photo of Ron DeSantis by Gage Skidmore
Now that the dust has cleared, Florida’s election results may have something to teach national Republicans – especially the results propelling Rick Scott to the U.S. Senate and Ron DeSantis to the governor’s mansion.
Based on the available data, both Scott and DeSantis owe their recent victories not to the white Floridians who backed them, but to members of the state’s minority communities who crossed party lines to offer their support. For Scott, this meant African-American and Latino men; for DeSantis, even more dramatically, it meant African-American women.
Exit polls, while imperfect, allow us to take a more granular look at who voted for each candidate. Most major news outlets, with the exceptions of Fox News and The Associated Press, use polling company Edison Research to conduct these studies, which means we can compare data across outlets. For the numbers in this post, I used CBS to provide percentages of how each demographic broke for governor and the Senate race; I referred to CNN for the percentage of the total electorate that each demographic section represented. By applying that percentage to the total votes cast, I could compute roughly how many votes a percentage point of a demographic represented.
First, let’s consider DeSantis’ victory. African-American women gave DeSantis 18 percent of their vote, according to the exit poll – twice the share they gave Rick Scott. If you apply the exit poll numbers to the actual vote totals, and set aside the polls’ margin of error, that translates to 58,916 extra votes for DeSantis. DeSantis defeated Andrew Gillum, Tallahassee’s Democratic mayor, by 34,573 votes. Without those extra votes from African-American women going to DeSantis, Gillum would now be preparing to take office as Florida’s first black governor.
Many observers thought that Gillum could expect a wave of enthusiasm for his historic run. In reality, he received a lower percentage of the African-American vote than Bill Nelson, Scott’s Senate race opponent. What happened?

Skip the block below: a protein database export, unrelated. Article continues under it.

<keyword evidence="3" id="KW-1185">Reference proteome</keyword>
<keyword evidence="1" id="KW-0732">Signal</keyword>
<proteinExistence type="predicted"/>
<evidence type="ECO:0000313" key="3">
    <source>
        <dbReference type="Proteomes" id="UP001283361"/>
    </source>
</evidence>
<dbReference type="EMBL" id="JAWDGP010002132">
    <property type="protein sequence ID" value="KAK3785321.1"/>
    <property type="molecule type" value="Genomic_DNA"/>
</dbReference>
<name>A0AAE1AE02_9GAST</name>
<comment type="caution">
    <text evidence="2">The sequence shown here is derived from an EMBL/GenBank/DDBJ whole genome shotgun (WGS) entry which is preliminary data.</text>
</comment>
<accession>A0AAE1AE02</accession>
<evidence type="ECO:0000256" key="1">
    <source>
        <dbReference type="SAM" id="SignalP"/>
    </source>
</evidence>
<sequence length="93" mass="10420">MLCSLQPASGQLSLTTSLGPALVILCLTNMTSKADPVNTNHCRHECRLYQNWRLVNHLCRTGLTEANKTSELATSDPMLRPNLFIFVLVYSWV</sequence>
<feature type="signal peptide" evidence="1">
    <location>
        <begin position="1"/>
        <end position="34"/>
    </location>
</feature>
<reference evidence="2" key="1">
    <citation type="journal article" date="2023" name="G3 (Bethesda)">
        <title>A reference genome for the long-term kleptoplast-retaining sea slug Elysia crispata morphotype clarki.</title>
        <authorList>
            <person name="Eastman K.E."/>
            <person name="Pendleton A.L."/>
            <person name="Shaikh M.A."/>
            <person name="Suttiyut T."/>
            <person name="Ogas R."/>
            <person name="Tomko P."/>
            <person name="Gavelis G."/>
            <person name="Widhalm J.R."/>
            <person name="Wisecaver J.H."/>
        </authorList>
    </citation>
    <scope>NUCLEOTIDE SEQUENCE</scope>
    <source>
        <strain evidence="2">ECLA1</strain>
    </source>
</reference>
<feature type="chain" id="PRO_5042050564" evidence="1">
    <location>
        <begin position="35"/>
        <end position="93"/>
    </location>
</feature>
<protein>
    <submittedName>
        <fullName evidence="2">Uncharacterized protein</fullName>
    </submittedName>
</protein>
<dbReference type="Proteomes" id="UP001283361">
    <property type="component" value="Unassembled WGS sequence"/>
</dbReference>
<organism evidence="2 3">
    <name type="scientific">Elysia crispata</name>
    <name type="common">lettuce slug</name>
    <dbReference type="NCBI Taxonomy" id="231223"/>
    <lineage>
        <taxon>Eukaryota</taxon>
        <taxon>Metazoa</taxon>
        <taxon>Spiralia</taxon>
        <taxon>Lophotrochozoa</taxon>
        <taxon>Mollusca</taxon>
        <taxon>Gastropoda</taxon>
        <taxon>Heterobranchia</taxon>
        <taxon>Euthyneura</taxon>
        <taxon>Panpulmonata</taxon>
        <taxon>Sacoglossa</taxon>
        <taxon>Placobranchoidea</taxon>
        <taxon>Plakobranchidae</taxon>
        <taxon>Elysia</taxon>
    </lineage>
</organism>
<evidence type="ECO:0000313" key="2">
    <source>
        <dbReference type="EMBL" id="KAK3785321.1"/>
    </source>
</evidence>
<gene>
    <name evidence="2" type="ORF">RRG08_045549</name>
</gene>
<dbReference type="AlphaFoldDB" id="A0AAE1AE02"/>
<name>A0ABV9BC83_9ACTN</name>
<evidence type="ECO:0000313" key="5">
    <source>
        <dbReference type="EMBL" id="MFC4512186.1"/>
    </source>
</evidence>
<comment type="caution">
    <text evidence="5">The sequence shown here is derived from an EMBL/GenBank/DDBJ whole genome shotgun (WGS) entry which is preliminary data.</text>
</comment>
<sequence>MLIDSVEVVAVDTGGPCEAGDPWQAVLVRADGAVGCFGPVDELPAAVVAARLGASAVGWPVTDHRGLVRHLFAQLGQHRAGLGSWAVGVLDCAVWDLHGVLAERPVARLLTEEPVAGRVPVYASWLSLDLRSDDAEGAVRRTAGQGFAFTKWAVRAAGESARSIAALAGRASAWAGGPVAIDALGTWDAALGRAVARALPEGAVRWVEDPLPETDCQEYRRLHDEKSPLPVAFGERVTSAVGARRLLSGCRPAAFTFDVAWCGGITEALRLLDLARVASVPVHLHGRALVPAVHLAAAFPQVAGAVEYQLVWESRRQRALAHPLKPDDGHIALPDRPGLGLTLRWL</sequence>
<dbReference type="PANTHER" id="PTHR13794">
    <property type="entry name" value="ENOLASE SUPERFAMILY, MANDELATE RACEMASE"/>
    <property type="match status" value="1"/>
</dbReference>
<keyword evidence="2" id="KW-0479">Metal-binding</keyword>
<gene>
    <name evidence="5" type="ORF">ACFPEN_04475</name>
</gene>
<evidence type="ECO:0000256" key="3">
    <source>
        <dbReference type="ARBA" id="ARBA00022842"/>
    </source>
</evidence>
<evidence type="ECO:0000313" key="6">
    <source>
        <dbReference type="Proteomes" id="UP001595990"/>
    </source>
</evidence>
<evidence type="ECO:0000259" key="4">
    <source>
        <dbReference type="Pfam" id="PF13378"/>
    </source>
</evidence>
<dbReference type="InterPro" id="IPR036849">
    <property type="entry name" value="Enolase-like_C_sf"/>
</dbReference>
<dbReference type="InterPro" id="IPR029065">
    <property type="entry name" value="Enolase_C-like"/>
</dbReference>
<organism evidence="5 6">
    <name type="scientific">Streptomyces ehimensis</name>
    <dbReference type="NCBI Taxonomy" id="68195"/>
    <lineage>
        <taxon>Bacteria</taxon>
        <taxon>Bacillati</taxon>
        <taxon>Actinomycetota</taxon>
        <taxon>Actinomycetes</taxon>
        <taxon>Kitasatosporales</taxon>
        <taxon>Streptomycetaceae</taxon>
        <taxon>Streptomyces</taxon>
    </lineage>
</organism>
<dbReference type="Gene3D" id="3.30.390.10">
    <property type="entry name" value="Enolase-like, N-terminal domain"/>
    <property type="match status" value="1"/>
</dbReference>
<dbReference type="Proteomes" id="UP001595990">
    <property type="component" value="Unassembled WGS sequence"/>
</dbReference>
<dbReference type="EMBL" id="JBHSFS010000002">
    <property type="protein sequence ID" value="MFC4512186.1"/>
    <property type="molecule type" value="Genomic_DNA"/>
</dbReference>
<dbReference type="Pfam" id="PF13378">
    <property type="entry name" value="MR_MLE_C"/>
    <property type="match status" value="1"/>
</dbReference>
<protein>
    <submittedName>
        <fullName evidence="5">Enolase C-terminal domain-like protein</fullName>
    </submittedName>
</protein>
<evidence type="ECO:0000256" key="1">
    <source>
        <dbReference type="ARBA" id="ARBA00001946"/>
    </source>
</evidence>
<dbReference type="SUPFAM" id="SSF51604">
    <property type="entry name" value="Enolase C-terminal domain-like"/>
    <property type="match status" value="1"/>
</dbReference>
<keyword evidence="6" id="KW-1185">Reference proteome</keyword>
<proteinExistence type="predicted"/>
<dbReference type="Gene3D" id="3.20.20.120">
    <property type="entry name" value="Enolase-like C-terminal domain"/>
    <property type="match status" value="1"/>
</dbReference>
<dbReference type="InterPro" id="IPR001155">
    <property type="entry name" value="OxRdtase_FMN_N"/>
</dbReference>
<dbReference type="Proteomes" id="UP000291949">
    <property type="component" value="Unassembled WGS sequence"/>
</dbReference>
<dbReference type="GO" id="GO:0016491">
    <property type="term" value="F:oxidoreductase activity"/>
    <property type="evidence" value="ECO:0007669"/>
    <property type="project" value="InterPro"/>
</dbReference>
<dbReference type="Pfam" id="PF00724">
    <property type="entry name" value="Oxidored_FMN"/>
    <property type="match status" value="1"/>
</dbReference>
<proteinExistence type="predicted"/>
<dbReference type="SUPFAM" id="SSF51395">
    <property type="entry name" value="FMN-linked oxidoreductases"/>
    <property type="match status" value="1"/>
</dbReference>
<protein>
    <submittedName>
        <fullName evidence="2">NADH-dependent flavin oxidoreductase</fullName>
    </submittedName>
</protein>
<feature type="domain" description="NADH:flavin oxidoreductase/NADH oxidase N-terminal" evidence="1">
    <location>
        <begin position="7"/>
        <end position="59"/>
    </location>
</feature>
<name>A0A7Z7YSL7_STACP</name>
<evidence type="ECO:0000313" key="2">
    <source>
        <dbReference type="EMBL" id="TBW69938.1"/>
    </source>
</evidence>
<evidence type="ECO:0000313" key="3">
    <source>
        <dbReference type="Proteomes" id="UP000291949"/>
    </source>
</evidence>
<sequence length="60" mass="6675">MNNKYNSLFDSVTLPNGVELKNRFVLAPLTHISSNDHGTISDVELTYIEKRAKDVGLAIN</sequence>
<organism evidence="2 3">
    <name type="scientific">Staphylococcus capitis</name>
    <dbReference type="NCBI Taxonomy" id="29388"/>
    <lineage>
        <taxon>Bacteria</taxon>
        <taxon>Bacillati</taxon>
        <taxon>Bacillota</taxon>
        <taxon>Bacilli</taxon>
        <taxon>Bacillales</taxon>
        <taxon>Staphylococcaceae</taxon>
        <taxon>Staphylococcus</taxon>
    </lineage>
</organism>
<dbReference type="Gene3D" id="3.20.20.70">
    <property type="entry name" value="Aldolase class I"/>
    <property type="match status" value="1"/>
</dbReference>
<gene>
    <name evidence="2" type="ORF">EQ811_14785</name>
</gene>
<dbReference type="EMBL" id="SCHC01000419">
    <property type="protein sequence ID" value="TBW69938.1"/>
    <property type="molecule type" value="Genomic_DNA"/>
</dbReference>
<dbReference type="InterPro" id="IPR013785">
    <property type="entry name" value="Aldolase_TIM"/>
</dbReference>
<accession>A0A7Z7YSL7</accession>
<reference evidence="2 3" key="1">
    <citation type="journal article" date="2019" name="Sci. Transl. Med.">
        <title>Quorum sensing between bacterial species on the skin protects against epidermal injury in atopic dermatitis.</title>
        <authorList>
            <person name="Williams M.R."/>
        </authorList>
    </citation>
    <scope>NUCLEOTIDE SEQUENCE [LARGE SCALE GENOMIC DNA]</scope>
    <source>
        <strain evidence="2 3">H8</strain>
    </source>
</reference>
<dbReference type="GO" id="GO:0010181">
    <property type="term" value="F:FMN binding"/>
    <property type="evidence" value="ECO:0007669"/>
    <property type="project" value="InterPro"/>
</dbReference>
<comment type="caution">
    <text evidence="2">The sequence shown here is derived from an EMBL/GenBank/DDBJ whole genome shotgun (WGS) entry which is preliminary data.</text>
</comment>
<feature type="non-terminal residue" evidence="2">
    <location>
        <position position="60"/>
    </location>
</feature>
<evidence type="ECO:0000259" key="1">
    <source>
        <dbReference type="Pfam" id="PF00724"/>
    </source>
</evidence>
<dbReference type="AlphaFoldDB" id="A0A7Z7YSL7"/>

Andrew Gillum, meet the “school choice mom.”
Although voters make their choices for a variety of reasons, it seems perfectly reasonable that DeSantis’ outspoken support for charter schools and other school choice initiatives, and Gillum’s opposition to those choices in concert with the public education industry, explain a lot of the difference. Gillum campaigned on closing down the tax-credit scholarship program enacted during Jeb Bush’s term as governor. DeSantis pledged to defend and even expand that program, which allows parents to use earmarked funds to send their children to private or charter schools.
The Wall Street Journal reported that more than 100,000 low-income students currently participate in the program. Most of them are not white, and most of their mothers who vote are probably registered Democrats. By threatening their ability to choose where their children attend school, Gillum lost the support of a significant number of them. This should not be surprising. Moms in any demographic want whatever is best for their kids. In this case, that desire seems to have clearly overpowered what we can assume is a near-universal distaste in this demographic for President Trump, with whom DeSantis closely aligned himself during his campaign.